US 2405385 A
Description (OCR text may contain errors)
g- 9 J. E. WlNGATE SLICING API ARATUS Filed Sept. 14, 194
Patented Aug. 6, 1946 UNITED STATES PATENT OFFICE SLICIN G APPARATUS Jack E. Wingate, Norfolk, Va.
Application September 14, 1943, Serial No. 502,353
1 Claim. (01. 146-14?) This invention relates to slicing apparatus and, more particularly to a device for slicing fruits, vegetables and the like, especially tomatoes.
The primary object of this invention is to provide a device for simultaneously producing a plurality of slices from a whole tomato, and to do it quickly without danger of squirting. It is also proposed to provide a tomato slicer which will produce whole, even slices with even, untorn edges and with smooth, unscarified, non-grainy surfaces.
In accordance with these objectives, it is now proposed to provide a slicer having a base, a slotted receptacle, a frame carrying a plurality of blades, and links connecting one end of the frame to the base so that the blades, which slide in the slots in the receptacle, partake of both a downward and transverse cutting stroke. The particular improvements in this device comprise the particular shaping of the blades so as to provide sharply pointed portions at the point of first contact so that th thin, but tough and rubbery skin of a tomato is first pierced before the major cutting operation occurs.
A further improvement resides in the design of the slots in the receptacle and their relation with the mounting of the blade, so that the slots comprise long guideways in which parts of the blades are always engaged. By this arrangement, it is unnecessary to register the blades with the slots each time the blade frame is raised for admission of a tomato into the receptacle, as hitherto encountered in devices of this type because of lateral play in the linkage connecting the blade frame to the base.
These and other objectives will appear from the following specification and drawing, in which:
Fig. 1 is a plan view of the slicer;
Fig. 2 is a cross section taken along the line 22 of Fig. 1 and looking in the direction of the arrows; and,
Fig. 3 is a fragmentary cross section taken along the line 3-3 of Fig. 1 looking in the direction of the arrows.
Referring now to the drawing, in which like reference numerals denote the same or similar objects, a base 2 has rigidly affixed thereon an open-topped receptacle 4 through which a series of slots 6 are provided. The base and receptacle are of rigid material, preferably of one of the moldable plastics so that they may be molded as an integral unit, although they may be separately molded or machined and subsequently secured together.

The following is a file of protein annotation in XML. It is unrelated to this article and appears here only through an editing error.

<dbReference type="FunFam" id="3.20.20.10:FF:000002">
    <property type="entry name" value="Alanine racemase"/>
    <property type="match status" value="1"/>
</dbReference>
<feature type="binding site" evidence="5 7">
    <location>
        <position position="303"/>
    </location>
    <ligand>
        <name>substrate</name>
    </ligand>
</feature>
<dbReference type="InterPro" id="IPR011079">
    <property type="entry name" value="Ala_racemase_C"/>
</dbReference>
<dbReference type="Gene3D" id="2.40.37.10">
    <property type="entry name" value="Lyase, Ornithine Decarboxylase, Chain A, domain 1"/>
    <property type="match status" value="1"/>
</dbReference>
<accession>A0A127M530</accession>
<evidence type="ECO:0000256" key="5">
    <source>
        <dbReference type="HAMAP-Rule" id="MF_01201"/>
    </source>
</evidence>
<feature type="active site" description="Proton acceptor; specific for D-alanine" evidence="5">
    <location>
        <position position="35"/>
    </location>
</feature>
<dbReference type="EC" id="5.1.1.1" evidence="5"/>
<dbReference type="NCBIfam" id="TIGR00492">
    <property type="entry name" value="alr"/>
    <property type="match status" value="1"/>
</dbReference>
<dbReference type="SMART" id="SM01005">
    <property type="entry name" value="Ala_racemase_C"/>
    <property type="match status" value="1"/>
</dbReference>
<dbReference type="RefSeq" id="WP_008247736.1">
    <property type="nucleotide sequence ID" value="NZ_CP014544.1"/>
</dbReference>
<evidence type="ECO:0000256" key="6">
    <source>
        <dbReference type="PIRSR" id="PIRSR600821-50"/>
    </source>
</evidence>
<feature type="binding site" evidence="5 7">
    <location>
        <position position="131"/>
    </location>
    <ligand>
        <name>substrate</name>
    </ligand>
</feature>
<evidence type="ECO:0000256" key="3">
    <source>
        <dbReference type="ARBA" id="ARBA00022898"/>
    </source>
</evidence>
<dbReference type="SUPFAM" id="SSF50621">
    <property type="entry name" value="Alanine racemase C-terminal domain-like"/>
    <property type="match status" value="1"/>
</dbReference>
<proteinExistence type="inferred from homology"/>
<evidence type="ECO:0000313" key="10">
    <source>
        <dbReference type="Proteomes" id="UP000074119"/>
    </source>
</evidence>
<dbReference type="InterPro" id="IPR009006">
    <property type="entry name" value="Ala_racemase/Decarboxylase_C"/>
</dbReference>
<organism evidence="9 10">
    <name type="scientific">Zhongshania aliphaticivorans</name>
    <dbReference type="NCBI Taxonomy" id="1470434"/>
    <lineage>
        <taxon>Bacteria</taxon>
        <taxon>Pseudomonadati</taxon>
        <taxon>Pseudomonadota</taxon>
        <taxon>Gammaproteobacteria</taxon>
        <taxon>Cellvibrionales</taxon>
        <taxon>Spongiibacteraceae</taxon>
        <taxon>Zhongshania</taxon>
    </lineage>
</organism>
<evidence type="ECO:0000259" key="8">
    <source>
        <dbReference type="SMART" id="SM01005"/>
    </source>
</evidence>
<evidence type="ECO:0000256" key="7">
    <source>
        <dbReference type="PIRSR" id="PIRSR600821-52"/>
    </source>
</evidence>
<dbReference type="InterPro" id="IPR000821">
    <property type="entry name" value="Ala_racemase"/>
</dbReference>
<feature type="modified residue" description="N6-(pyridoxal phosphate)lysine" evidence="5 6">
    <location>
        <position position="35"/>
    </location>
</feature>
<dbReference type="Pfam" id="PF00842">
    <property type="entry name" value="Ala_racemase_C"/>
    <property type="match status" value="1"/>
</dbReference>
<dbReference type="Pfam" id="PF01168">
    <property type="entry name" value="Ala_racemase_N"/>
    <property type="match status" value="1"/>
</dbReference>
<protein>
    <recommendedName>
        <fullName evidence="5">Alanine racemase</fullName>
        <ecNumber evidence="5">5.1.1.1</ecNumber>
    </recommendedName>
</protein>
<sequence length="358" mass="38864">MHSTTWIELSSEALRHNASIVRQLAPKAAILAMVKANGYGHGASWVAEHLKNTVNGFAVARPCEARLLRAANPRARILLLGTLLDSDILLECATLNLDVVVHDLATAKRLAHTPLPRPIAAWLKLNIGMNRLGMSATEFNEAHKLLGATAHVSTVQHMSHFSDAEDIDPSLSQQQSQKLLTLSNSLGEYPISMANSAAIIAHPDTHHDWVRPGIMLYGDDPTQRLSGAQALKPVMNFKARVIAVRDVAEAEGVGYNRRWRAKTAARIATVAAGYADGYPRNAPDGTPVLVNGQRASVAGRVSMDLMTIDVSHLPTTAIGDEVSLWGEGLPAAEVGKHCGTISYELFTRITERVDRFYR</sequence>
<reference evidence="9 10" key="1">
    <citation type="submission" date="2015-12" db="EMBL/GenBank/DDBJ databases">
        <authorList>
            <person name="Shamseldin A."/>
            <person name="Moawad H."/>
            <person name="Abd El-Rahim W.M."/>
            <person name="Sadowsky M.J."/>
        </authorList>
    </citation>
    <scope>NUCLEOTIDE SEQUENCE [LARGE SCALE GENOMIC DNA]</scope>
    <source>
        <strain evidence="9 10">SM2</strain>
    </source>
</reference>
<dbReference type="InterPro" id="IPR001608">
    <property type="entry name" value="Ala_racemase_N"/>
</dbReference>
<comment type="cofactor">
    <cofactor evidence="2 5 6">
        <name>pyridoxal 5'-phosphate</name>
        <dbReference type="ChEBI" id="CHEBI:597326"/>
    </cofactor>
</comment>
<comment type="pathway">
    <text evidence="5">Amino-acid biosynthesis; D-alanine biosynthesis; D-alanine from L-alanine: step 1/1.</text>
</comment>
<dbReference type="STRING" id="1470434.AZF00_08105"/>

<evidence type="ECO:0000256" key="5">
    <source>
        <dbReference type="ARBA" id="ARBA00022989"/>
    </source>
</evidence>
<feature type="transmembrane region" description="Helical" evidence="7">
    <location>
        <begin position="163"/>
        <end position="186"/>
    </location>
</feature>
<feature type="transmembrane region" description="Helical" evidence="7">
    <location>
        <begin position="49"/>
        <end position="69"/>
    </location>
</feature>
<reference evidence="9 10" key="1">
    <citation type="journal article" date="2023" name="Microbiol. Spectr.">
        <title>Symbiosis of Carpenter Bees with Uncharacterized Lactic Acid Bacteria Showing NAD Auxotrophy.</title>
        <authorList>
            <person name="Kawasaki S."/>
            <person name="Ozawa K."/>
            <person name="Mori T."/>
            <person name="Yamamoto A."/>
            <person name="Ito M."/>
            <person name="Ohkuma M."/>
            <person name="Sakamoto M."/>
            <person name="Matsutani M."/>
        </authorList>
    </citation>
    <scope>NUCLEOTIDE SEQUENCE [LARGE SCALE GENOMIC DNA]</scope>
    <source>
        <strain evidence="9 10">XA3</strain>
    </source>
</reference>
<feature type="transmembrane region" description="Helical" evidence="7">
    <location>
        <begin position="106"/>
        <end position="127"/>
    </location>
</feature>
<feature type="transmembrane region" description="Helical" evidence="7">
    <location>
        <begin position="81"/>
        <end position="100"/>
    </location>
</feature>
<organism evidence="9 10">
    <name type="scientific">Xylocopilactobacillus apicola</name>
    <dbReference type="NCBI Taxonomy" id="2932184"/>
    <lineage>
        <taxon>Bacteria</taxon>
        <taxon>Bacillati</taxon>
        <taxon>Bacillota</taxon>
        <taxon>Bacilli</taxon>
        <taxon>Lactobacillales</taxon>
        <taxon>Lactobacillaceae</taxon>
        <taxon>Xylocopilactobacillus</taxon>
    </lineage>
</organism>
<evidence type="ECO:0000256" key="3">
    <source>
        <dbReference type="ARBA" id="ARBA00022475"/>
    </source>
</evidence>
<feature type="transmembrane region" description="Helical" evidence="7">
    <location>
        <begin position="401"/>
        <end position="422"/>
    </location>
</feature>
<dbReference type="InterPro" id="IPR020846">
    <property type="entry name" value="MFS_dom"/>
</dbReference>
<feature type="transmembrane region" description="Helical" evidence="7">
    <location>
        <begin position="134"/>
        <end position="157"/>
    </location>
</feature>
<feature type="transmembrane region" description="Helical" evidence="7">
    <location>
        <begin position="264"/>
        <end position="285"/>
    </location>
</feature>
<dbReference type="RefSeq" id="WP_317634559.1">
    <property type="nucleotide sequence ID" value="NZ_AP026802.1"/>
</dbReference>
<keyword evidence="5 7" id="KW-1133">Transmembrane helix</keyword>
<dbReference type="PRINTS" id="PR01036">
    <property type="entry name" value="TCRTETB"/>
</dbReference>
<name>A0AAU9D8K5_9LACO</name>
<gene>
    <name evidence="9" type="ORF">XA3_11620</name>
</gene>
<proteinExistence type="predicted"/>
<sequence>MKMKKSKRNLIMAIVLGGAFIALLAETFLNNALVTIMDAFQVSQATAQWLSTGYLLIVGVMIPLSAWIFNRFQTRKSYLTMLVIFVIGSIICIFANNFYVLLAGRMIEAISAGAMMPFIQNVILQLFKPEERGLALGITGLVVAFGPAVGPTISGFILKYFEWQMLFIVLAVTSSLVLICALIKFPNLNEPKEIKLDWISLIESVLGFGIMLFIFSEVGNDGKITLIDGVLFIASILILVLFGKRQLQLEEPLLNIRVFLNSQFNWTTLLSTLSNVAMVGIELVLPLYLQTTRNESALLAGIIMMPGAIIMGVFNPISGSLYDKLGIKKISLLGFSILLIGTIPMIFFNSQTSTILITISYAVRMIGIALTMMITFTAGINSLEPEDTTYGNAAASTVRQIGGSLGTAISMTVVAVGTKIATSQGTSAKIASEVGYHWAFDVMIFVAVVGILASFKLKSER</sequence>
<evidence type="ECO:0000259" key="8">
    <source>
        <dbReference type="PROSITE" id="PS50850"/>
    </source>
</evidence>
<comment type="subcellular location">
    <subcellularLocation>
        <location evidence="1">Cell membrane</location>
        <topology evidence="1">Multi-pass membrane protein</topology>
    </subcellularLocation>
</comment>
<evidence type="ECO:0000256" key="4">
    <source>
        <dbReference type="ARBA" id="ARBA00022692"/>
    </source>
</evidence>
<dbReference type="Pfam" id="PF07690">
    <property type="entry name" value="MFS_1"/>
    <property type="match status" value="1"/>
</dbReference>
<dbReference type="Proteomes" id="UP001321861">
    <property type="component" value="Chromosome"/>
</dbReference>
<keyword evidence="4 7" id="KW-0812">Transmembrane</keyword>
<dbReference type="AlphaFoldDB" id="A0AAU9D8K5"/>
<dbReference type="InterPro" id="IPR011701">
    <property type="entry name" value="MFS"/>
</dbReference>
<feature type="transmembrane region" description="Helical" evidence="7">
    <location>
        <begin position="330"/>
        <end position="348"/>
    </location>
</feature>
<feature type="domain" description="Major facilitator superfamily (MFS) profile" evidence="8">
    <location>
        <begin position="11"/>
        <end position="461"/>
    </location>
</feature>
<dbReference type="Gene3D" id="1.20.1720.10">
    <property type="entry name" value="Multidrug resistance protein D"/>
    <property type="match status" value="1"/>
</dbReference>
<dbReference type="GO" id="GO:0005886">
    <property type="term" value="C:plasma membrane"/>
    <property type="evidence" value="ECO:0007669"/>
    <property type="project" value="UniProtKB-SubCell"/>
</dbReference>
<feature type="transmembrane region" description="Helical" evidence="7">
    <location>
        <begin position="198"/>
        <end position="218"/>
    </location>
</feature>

It should be particularly noted that at the rear end 8 of the device, the receptacle 8 is provided with a rearwardly and downwardly directed skirt portion l0 through which the slots extend to form guideways for the blades described below. Also, slots 6 are extended through base 2 below the receptacle for drainage, to facilitate washing, and to allow a full working stroke of the blades.
On the rear of base 2, a pair of link l2 are mounted by pivots I4, the other ends of the links being pivoted at IE to a generally rectangular frame l8, the longitudinal members 20 of which support a handle 22 and vertically disposed stops it. The cross members 26 of frame I8 support between them a series of blades 28, whose ends 38 are rigidly aflixed to the cross members so that the surfaces of the blades always lie in spaced, parallel, vertical planes, so that when a tomato is placed in the receptacle, frame [8 may be pivoted downwardly and pushed longitudinally to cause blades 28 to out the tomato into a plurality of vertical slices. Elements 32 on blades 28 are provided for overcoming one of the chief difliculties in slicer of this type. From the drawing, it will be apparent that elements 32 comprise a pointed portion on each blade, and the adjacent cutting edges 34 on each blade slope away from the point towards the ends of the blades. Thus, when frame I8 is swung downwardly, points 32 pierce the skin, thereby getting the blades into the tomato without tearing and squirting. When the working stroke is completed, the slices may be removed, either individually or collectively, by inverting the device. Meanwhile, blades 28 will have remained in the rear slot-guideways l0 during all necessary movements so that alignment with slots 6 is assured.
While the invention has been described in detail, it is not to be limited to the specific form shown, nor to the specific use described, since equivalent structures may be substituted, and work other than tomatoes may be sliced. The above specification is therefore by way of example and not by limitation, and embraces the full scope of the following claim.
In a, device of the type described, a generally flat base having front and rear portion, an opentopped cup-shaped receptacle afiixed on said base intermediate said portions, the front and rear walls of said receptacle having a plurality of substantially parallel, open-topp d slots therein, said base having slots running from front to rear and registering with those in the receptacle, a generally rectangular frame larger than the receptacle and comprising longitudinal members and 3 cross members, a pair of links pivotally mounting the rear end of said longitudinal members to the rear portion of said base, a plurality of substantially parallel, vertically disposed blades having their ends affixed on said cross members and having sharp lower edges, the edges of said blades adjacent the ends thereof being substantially straight but merging substantially at their midpoints to a downwardly directed point, the rear wall of said receptacle being extended downwardly and rearwardly to said base so that the slots therein form elongated guideways for said blades during all necessary positions in the working stroke thereof.
JACK E. WINGATE.